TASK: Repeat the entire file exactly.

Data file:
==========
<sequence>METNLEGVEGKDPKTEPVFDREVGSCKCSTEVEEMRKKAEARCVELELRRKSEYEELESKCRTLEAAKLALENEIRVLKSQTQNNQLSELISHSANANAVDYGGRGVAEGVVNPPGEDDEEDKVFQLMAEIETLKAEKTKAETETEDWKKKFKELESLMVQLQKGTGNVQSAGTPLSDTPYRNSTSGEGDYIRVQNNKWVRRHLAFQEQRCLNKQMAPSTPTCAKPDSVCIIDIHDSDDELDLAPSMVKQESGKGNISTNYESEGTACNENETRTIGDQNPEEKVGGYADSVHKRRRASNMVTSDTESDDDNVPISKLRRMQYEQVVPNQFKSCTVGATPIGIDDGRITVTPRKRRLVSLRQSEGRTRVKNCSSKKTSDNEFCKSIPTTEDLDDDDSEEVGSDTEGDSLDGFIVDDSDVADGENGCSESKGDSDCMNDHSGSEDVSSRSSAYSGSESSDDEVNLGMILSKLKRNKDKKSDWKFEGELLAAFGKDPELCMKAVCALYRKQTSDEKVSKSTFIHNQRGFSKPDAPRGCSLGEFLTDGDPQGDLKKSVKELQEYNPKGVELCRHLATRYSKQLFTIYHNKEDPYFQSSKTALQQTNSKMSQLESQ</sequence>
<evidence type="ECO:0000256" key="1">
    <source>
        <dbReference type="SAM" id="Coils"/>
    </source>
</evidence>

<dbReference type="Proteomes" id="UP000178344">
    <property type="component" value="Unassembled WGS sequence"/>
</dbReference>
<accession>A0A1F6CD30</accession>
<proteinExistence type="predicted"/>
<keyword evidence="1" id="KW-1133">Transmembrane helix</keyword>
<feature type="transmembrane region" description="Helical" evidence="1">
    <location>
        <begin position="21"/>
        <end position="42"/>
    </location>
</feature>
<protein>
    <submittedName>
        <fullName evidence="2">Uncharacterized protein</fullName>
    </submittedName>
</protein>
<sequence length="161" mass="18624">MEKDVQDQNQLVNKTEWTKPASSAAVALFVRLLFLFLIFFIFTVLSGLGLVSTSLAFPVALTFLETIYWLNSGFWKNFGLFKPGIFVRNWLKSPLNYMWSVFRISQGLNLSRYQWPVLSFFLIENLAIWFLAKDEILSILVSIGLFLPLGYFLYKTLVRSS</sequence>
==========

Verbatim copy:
<sequence>METNLEGVEGKDPKTEPVFDREVGSCKCSTEVEEMRKKAEARCVELELRRKSEYEELESKCRTLEAAKLALENEIRVLKSQTQNNQLSELISHSANANAVDYGGRGVAEGVVNPPGEDDEEDKVFQLMAEIETLKAEKTKAETETEDWKKKFKELESLMVQLQKGTGNVQSAGTPLSDTPYRNSTSGEGDYIRVQNNKWVRRHLAFQEQRCLNKQMAPSTPTCAKPDSVCIIDIHDSDDELDLAPSMVKQESGKGNISTNYESEGTACNENETRTIGDQNPEEKVGGYADSVHKRRRASNMVTSDTESDDDNVPISKLRRMQYEQVVPNQFKSCTVGATPIGIDDGRITVTPRKRRLVSLRQSEGRTRVKNCSSKKTSDNEFCKSIPTTEDLDDDDSEEVGSDTEGDSLDGFIVDDSDVADGENGCSESKGDSDCMNDHSGSEDVSSRSSAYSGSESSDDEVNLGMILSKLKRNKDKKSDWKFEGELLAAFGKDPELCMKAVCALYRKQTSDEKVSKSTFIHNQRGFSKPDAPRGCSLGEFLTDGDPQGDLKKSVKELQEYNPKGVELCRHLATRYSKQLFTIYHNKEDPYFQSSKTALQQTNSKMSQLESQ</sequence>
<evidence type="ECO:0000256" key="1">
    <source>
        <dbReference type="SAM" id="Coils"/>
    </source>
</evidence>

<dbReference type="Proteomes" id="UP000178344">
    <property type="component" value="Unassembled WGS sequence"/>
</dbReference>
<accession>A0A1F6CD30</accession>
<proteinExistence type="predicted"/>
<keyword evidence="1" id="KW-1133">Transmembrane helix</keyword>
<feature type="transmembrane region" description="Helical" evidence="1">
    <location>
        <begin position="21"/>
        <end position="42"/>
    </location>
</feature>
<protein>
    <submittedName>
        <fullName evidence="2">Uncharacterized protein</fullName>
    </submittedName>
</protein>
<sequence length="161" mass="18624">MEKDVQDQNQLVNKTEWTKPASSAAVALFVRLLFLFLIFFIFTVLSGLGLVSTSLAFPVALTFLETIYWLNSGFWKNFGLFKPGIFVRNWLKSPLNYMWSVFRISQGLNLSRYQWPVLSFFLIENLAIWFLAKDEILSILVSIGLFLPLGYFLYKTLVRSS</sequence>